This is an example of Presidential overreach.
Teddy Roosevelt used to love to say, “Bully,” and he surely was one. As a child he was sickly, so he spent his time working out and toughening up. When he was 26, he suffered the most devastating Valentine’s Day imaginable: on that single day, his mother Martha died of typhoid fever AND his young wife Alice died of kidney failure, leaving Roosevelt with a 2-day-old daughter. So Roosevelt headed to the Dakota Territory, invested in beef cattle (and failed), got into bar fights, and famously chased and caught a pair of thieves. He came back east, remarried, and had five more children. He fought his way up through the Republican Party and was notorious for bare-knuckle tactics and for gnashing his teeth while giving speeches. He became Assistant Secretary of the Navy, but resigned to set up his own military unit – The Rough Riders – and fought in the Spanish-American War. His victory at San Juan Hill helped win him the Governorship of New York, and two years later, the Vice Presidency of the United States. And then, in 1901, he became President when McKinley was assassinated; Roosevelt found out while he was atop Mt. Marcy in New York, and had to hike out of the wilderness and jump an overnight train to Buffalo to be sworn in.
When he became President, he was determined to fight against powerful forces that were gobbling up western lands for farming, lumber, mining and water rights. Roosevelt pushed Congress to create five new National Parks (Crater Lake, Wind Cave, Sully’s Hill, Mesa Verde and Platt (now part of Chickasaw Recreation Area)), and added them to the four already in existence (Yosemite, Sequoia, Yellowstone, Rainer).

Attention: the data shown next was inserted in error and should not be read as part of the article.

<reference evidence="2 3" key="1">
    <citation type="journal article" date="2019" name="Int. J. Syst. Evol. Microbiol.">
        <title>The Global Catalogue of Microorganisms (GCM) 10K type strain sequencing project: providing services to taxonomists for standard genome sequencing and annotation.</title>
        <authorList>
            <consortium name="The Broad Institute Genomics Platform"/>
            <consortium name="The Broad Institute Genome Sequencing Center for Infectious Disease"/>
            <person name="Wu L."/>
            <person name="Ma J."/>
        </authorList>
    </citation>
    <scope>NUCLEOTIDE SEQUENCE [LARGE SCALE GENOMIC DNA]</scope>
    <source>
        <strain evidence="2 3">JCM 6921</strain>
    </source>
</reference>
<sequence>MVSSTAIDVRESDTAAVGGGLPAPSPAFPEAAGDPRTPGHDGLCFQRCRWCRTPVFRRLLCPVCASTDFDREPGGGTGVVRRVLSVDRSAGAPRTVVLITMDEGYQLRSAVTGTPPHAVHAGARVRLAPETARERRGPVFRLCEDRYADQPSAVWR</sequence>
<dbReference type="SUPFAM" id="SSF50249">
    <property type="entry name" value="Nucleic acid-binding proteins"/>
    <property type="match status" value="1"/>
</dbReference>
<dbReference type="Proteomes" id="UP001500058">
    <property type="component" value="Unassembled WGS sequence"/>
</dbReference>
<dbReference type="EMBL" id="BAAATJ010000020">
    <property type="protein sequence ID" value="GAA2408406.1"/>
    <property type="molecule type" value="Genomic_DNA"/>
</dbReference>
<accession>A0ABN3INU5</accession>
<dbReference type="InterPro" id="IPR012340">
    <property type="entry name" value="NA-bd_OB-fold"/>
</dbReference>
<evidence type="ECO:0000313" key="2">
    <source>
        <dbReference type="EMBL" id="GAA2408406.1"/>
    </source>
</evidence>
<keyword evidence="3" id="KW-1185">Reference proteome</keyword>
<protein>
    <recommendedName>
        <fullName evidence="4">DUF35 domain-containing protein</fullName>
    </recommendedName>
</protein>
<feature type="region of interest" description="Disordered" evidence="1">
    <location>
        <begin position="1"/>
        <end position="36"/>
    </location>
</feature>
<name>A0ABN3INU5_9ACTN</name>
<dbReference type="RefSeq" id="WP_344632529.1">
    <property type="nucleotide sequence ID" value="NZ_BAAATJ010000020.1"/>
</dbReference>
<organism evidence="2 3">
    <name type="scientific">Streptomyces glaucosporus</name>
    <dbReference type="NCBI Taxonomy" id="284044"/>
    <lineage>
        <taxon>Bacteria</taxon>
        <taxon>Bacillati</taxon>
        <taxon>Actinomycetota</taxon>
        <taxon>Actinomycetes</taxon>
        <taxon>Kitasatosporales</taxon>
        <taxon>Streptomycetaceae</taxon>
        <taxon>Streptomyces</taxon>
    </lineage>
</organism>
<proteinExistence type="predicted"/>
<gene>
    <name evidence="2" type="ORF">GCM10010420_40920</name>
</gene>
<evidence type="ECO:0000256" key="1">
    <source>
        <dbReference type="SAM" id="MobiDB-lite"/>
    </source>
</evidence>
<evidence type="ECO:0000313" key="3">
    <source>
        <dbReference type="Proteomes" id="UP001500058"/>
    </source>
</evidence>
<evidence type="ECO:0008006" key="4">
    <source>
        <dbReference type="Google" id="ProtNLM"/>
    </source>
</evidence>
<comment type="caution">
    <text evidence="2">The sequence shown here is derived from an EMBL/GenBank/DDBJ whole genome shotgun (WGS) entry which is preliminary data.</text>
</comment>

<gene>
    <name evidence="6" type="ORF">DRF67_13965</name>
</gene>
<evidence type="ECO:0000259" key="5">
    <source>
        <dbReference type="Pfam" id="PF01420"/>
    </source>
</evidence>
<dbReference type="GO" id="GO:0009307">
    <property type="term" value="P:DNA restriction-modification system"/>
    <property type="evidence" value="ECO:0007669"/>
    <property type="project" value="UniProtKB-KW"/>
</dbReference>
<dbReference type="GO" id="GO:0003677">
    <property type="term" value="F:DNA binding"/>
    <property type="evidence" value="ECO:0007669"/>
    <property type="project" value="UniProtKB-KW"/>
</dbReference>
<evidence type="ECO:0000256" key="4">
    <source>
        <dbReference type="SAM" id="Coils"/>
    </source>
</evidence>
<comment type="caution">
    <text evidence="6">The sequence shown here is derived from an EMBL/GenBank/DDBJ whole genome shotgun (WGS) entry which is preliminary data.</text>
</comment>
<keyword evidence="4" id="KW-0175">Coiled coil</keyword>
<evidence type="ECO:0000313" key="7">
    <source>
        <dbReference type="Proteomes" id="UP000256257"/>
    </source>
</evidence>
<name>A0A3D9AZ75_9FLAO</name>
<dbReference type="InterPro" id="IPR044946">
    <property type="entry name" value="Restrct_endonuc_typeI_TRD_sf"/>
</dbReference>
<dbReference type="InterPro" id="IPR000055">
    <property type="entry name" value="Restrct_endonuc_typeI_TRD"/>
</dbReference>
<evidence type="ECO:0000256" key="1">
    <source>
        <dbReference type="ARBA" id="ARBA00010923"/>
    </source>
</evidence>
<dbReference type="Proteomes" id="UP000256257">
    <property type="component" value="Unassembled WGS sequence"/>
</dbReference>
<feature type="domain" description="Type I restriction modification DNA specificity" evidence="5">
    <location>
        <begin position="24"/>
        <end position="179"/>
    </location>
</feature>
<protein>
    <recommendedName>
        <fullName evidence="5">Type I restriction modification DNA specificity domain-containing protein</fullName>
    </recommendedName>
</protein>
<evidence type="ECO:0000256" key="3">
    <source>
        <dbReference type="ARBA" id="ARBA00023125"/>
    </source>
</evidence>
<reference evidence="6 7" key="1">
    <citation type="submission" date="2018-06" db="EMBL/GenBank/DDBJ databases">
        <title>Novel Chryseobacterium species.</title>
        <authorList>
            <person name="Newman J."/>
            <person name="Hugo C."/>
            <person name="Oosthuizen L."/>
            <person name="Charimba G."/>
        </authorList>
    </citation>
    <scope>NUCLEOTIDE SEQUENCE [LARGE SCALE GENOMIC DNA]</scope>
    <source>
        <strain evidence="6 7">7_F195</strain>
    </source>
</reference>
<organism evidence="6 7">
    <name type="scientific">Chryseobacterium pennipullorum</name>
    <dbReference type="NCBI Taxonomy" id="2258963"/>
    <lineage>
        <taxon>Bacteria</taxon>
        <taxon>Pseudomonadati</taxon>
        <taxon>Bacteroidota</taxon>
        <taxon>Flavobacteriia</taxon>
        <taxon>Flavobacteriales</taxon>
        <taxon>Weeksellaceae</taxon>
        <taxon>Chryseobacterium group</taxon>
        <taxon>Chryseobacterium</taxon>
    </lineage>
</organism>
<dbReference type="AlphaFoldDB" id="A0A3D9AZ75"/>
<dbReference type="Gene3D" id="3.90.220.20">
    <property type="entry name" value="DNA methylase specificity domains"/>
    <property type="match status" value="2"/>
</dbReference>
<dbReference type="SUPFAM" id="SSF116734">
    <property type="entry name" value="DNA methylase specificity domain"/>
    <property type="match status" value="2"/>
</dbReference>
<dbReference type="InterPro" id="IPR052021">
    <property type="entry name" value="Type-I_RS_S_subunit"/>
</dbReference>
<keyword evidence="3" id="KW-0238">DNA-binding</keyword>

But the pace was too slow for Roosevelt, and the bully wanted to do more. On June 8, 1906, Roosevelt signed into law a curious thing called the Antiquities Act. Technically, the Act was designed to protect Native American heritage sites, and it gave the President authority, by mere proclamation, to create national monuments from public lands to protect “significant natural, cultural, or scientific features.” In reality, it gave Roosevelt a very big stick, and he started swinging it. In the first six months of the Act, Roosevelt established four national monuments (Devil’s Tower, El Morro, Montezuma Castle and Petrified Forest.). He also interpreted the Act in expansive terms, and used it to protect most of the Grand Canyon in 1908. By the end of his Presidency, Roosevelt had used the Act to create eighteen cultural and natural areas, including Muir Woods, Natural Bridges, and Mount Olympus.
Roosevelt had, in effect, unilaterally created the basis for America’s park system. After he left office, the pace of park creation would slow (Glacier, 1910; Rocky Mountain, 1915). But the pattern had been set, and it all came to fruition on August 25, 1916, when Woodrow Wilson signed legislation creating the National Park Service. Over the next several years, the system would explode with the addition of over a dozen new parks.
Yesterday the National Park Service celebrated its Centennial. The system now consists of 59 Parks and over 400 total Units including seashores, recreation areas and battlefields. The largest Unit spans three climate zones; the smallest contains a mere .02 acres. The system includes the highest and lowest points in North America. It hosts over 300MM visits every year. And it protects over 84MM glorious acres of pristine natural beauty.
And, in the end, we owe it all to the tough-guy President who way overstepped his authority.